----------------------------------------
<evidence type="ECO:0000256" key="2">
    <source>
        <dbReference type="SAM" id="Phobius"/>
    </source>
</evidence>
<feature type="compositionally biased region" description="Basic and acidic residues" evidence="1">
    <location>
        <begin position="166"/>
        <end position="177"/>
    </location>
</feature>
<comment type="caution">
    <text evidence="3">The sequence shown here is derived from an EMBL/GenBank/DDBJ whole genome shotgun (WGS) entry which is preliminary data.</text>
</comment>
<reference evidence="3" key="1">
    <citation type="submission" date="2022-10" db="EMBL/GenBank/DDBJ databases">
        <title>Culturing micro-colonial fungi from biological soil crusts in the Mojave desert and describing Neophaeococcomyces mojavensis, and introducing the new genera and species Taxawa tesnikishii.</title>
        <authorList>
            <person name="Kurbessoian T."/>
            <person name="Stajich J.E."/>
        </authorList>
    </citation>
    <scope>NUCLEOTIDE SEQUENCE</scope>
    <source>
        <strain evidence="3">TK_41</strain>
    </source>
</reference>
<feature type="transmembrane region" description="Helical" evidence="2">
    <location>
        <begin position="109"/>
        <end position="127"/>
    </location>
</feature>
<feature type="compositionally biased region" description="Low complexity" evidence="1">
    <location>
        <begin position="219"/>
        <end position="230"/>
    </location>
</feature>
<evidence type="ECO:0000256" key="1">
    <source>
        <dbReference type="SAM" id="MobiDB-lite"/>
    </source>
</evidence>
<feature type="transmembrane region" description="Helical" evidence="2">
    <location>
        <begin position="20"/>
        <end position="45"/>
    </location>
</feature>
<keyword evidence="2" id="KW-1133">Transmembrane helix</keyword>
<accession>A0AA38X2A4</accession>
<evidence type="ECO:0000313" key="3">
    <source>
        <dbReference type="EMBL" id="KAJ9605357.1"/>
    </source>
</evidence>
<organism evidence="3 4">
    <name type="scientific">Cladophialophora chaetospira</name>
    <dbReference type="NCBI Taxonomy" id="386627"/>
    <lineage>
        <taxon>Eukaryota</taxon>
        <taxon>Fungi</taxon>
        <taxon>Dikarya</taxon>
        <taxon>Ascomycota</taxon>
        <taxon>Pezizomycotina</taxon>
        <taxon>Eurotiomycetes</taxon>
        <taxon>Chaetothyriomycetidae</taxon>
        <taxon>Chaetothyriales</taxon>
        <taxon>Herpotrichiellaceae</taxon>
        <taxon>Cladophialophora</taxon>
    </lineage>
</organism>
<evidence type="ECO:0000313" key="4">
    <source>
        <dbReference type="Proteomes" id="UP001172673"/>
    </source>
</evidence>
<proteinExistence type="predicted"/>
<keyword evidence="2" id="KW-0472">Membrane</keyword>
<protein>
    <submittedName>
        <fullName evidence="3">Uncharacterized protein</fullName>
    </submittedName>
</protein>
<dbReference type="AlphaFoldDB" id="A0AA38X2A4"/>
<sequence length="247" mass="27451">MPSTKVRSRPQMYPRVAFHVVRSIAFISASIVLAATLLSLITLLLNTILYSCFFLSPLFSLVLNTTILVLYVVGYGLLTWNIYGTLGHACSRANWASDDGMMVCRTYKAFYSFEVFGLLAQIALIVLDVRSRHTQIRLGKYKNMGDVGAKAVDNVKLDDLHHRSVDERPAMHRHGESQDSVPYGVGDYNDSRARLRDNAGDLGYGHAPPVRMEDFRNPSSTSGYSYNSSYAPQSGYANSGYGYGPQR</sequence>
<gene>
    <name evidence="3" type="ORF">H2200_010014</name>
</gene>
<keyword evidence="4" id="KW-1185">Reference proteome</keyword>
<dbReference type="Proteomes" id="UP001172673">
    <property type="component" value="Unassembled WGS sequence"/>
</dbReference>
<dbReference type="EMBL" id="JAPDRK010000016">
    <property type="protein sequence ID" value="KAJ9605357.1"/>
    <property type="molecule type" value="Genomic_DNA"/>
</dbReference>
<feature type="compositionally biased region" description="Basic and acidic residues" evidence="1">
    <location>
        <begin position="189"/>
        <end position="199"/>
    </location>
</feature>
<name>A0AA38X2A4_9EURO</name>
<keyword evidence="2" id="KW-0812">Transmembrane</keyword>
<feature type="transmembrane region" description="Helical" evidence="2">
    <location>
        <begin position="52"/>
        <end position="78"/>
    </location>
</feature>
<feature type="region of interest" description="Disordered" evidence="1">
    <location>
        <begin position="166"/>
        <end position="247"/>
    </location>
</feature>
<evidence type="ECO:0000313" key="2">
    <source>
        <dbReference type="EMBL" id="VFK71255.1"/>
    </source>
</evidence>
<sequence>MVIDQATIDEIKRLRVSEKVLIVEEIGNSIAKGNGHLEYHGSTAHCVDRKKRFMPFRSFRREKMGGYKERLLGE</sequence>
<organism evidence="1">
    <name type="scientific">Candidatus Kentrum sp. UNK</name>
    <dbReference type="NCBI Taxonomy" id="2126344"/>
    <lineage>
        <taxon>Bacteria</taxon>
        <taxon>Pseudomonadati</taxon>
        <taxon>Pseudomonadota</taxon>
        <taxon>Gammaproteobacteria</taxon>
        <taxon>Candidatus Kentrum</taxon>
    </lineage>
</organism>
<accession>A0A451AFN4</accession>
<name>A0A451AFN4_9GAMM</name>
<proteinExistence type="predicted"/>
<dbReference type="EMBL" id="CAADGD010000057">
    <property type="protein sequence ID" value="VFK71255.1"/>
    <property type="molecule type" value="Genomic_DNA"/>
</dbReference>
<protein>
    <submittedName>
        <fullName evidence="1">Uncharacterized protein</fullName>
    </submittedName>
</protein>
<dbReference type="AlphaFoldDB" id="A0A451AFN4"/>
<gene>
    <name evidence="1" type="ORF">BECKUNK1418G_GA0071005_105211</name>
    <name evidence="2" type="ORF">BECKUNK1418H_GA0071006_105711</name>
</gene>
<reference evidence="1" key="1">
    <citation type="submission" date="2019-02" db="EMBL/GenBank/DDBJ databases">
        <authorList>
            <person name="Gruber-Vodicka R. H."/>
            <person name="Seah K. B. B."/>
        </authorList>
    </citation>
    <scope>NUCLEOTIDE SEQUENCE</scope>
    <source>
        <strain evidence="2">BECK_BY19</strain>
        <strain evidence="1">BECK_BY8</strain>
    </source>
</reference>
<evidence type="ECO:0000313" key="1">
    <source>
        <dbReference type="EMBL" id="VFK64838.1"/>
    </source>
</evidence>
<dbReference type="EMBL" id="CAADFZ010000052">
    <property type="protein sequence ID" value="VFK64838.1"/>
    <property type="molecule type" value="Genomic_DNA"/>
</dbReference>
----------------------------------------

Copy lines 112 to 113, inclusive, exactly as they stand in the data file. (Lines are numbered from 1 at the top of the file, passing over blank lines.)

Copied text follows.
</feature>
<feature type="region of interest" description="Disordered" evidence="1">